Adam Daniel Maarec
4835 Cordell Avenue Apt 1001 / Bethesda, Maryland 20814
301-801-4895 / firstname.lastname@example.org
Law School Application Personal Statement
It was my third time crossing the Atlantic Ocean, but I had no idea what to expect from this journey.
January 11th, 2005 I ventured to Milan, Italy for a six month study abroad program at Europe’s famed
commerce and economics school, Bocconi University.
My first days in Milan were filled with excitement, enthusiasm, and a bit of anxiety; I remember them
with perfect clarity. Immediately thrown into classic Italian disorder, I was told my reserved dorm room was no
longer available the day that I arrived. Rather than wait for the academic bureaucracy to resolve the problem, I
found a quaint room in an apartment with two Italian graduate students studying at Bocconi. Here I was able to
establish myself independently, without any ties to the exchange program.
I chose to walk to school the first few days, taking in the sounds of the Italian language and people at my own
pace. I spoke no Italian, yet wanted to hear the people around me. I was genuinely intrigued – the commercial
epicenter of Italy, the fashion capital of Europe, and a reputable academic institution were all at my fingertips.
Three weeks into my stay in Milan, I took a train to Florence with two new friends. We stayed in a small
private room with short vaulted ceilings, similar to a brick pizza oven. After taking control of my academic
requirements, and realizing how easy it was to move from city to city, I began traveling almost every weekend.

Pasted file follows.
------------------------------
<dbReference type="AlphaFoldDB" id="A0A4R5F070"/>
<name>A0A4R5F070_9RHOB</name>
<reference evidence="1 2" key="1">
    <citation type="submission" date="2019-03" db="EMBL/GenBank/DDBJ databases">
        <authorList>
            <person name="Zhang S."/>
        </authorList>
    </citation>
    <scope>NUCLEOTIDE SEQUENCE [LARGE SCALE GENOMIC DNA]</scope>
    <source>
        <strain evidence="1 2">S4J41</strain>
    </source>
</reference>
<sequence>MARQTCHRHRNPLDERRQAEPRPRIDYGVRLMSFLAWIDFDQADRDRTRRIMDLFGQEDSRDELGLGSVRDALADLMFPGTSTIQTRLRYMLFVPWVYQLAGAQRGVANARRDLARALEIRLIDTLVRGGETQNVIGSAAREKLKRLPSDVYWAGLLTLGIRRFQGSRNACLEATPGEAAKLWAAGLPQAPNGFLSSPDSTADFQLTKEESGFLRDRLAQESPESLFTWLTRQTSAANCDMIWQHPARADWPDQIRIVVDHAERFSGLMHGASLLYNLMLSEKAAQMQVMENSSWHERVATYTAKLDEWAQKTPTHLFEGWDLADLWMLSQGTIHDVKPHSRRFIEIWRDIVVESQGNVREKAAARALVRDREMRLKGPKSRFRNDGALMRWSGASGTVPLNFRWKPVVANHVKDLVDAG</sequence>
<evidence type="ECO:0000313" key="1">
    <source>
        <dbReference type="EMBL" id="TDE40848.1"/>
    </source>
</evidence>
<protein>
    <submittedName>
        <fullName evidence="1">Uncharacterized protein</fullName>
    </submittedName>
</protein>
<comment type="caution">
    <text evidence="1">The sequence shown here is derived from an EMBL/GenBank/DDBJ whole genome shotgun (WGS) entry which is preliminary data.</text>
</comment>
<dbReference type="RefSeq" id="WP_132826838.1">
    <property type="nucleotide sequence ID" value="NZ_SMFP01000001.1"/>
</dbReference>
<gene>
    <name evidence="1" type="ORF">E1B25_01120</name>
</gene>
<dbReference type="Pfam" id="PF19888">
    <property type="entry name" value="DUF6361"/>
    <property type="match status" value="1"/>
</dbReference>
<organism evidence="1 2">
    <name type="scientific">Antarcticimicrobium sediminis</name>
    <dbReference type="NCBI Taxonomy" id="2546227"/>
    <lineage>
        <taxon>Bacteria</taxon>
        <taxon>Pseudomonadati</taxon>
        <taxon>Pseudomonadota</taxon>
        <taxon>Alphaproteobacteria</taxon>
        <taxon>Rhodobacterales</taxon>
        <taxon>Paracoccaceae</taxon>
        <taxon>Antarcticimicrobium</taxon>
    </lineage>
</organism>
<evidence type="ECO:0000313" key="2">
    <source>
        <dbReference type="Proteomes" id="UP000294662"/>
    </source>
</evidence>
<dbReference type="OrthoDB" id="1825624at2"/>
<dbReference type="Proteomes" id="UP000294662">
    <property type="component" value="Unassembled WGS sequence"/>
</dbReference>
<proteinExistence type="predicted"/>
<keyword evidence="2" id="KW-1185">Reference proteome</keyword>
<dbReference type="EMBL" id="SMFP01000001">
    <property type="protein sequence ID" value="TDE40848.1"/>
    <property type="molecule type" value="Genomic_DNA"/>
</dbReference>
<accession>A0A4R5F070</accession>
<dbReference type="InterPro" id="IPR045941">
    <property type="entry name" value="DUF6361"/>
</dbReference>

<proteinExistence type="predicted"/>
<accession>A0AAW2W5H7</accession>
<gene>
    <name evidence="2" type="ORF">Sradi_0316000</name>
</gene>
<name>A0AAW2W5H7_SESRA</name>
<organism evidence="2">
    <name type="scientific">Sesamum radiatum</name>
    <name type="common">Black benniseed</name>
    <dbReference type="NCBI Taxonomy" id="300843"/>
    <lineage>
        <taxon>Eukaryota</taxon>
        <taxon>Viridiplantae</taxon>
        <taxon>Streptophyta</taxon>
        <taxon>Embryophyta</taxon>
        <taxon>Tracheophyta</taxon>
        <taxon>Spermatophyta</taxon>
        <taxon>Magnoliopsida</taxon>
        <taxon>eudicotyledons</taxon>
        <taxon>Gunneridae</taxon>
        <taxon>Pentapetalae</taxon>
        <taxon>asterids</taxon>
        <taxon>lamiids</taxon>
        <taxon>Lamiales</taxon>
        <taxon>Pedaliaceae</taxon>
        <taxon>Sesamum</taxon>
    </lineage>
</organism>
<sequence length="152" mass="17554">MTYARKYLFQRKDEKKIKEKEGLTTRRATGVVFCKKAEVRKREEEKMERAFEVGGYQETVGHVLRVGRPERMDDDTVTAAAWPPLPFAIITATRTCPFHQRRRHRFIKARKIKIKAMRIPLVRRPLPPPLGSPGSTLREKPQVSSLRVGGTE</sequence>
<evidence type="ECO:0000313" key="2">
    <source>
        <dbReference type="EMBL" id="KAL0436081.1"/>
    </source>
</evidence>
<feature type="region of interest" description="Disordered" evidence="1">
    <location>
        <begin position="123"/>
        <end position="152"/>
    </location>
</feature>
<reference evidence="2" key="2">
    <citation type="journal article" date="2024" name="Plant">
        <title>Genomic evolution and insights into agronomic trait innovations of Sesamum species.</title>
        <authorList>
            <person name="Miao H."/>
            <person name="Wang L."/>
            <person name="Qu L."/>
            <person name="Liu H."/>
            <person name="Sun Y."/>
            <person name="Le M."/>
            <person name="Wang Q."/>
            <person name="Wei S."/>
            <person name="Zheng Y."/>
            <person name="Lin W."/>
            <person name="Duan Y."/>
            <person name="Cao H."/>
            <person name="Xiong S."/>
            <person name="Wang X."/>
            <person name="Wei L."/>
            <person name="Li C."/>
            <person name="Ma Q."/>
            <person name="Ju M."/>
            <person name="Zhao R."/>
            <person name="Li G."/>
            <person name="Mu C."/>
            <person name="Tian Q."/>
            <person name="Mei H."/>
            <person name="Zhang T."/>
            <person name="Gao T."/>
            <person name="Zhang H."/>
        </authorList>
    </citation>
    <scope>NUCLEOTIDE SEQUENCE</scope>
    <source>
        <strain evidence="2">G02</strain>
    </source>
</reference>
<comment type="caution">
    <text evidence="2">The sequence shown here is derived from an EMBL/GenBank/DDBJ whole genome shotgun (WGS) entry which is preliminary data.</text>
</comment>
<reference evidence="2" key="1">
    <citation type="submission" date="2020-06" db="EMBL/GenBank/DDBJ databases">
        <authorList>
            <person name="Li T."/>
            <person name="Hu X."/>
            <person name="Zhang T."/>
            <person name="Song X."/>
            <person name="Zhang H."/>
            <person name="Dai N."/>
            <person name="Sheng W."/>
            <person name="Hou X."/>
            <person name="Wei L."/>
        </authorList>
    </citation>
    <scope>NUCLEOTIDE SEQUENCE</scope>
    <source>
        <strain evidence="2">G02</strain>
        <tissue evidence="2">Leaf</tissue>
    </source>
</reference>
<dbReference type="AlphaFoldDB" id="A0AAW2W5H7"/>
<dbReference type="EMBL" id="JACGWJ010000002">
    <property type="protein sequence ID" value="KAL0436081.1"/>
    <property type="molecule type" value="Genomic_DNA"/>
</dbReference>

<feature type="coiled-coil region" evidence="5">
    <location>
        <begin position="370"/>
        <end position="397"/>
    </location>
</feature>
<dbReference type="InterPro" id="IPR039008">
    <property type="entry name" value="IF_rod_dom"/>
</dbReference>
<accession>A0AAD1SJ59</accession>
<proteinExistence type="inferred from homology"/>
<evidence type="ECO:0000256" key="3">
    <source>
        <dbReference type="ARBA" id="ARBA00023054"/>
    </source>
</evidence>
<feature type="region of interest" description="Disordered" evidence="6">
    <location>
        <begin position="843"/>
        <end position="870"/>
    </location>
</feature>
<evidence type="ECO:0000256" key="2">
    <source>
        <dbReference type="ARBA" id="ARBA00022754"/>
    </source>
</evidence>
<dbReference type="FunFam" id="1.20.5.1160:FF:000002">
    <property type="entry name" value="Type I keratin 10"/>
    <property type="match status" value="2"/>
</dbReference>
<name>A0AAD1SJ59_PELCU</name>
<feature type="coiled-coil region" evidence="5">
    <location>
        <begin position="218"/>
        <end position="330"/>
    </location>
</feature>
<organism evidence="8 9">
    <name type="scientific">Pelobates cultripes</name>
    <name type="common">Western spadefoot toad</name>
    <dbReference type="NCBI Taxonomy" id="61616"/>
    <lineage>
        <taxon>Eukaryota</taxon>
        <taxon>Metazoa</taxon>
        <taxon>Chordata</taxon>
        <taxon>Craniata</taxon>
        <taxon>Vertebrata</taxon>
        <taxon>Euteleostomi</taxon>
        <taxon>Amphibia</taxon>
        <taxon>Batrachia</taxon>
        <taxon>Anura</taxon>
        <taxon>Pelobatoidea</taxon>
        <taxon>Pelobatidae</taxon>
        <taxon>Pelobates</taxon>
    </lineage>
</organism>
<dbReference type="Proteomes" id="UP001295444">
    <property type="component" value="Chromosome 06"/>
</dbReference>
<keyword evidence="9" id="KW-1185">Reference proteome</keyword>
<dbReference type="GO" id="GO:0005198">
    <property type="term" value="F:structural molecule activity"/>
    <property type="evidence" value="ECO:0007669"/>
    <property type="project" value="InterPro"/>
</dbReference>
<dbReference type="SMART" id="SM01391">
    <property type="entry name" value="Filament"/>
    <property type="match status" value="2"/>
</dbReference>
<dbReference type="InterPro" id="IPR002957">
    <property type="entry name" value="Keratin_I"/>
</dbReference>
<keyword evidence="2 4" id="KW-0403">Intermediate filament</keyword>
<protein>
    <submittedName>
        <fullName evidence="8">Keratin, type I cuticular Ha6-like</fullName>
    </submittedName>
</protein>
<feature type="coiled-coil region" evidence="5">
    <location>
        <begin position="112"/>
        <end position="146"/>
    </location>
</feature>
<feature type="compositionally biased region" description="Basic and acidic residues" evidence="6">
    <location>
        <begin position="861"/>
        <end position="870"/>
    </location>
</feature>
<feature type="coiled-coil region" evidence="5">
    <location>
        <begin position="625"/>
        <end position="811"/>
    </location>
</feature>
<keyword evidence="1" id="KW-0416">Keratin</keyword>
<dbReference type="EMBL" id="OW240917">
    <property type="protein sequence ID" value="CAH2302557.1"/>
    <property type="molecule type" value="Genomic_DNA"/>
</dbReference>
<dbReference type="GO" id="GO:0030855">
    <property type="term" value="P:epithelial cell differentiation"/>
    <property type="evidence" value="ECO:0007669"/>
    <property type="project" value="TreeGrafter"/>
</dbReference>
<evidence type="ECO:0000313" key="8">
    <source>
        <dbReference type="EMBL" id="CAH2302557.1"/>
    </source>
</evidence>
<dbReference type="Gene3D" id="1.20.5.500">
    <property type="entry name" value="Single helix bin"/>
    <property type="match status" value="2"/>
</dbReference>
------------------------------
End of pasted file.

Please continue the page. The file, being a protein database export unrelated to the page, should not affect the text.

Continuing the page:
Milan turned out to be the perfect central hub for European travel. I continued with long weekends in Madrid,
Venice, Nice, Monaco, Paris, Amsterdam, Genoa, Sicily, Lucca, San Gimignano, Montepulciano, and Ibiza. By
the end of the semester, I was not just in control of the academic system, I had mastered it. I was traveling from
Thursday afternoon to Monday night, systematically visiting new towns and returning to the places that I
enjoyed the most, studying on train rides and basing my time in Milan around exams.
On each of these mini vacations I traveled with fellow exchange students, staying at youth hostels where
everything from sleeping to eating takes place communally. These hostels provide a unique breeding ground for
social activity, where I met interesting people from all over the world. I realized how important the
interpersonal aspect of travel was when I traveled alone on my last three excursions to Rome, Cinque Terre, and
Corfu. These trips were the most rewarding; from the interesting people I met to the self-sufficiency I
experienced and noticed for the first time. Becoming friends with people from vastly different cultures and
enjoying my own company without worry were surprisingly difficult but exceptionally rewarding feats to
Reflecting on the experience, I see that I was able to enter unknown situations independently and thrive
in the presence of intense challenges. My grandmother, a very wise woman, once told me that I had to make my
own luck. I put myself in the right places with detailed preparations, so that I never feared challenge but
embraced it with the ambition to try something new. Turning the anxiousness from discovering the unknown
into a passion for exploration has been the most rewarding personal development from my time in Italy.
After returning home, a seemingly endless desire to approach the unexpected brought me back to Europe
twice; once to go backpacking for a month with a cousin, and a second time as an American delegate to the
European Union of Jewish Student’s annual Summer University in Barcelona. An appreciation for the value of
social relationships and the ability to be independent in unfamiliar circumstances has helped me develop into
the confident, assertive person I am today. I am looking forward to a challenging academic curriculum where
my past experiences and forward ambition will allow me to become an asset to the student body.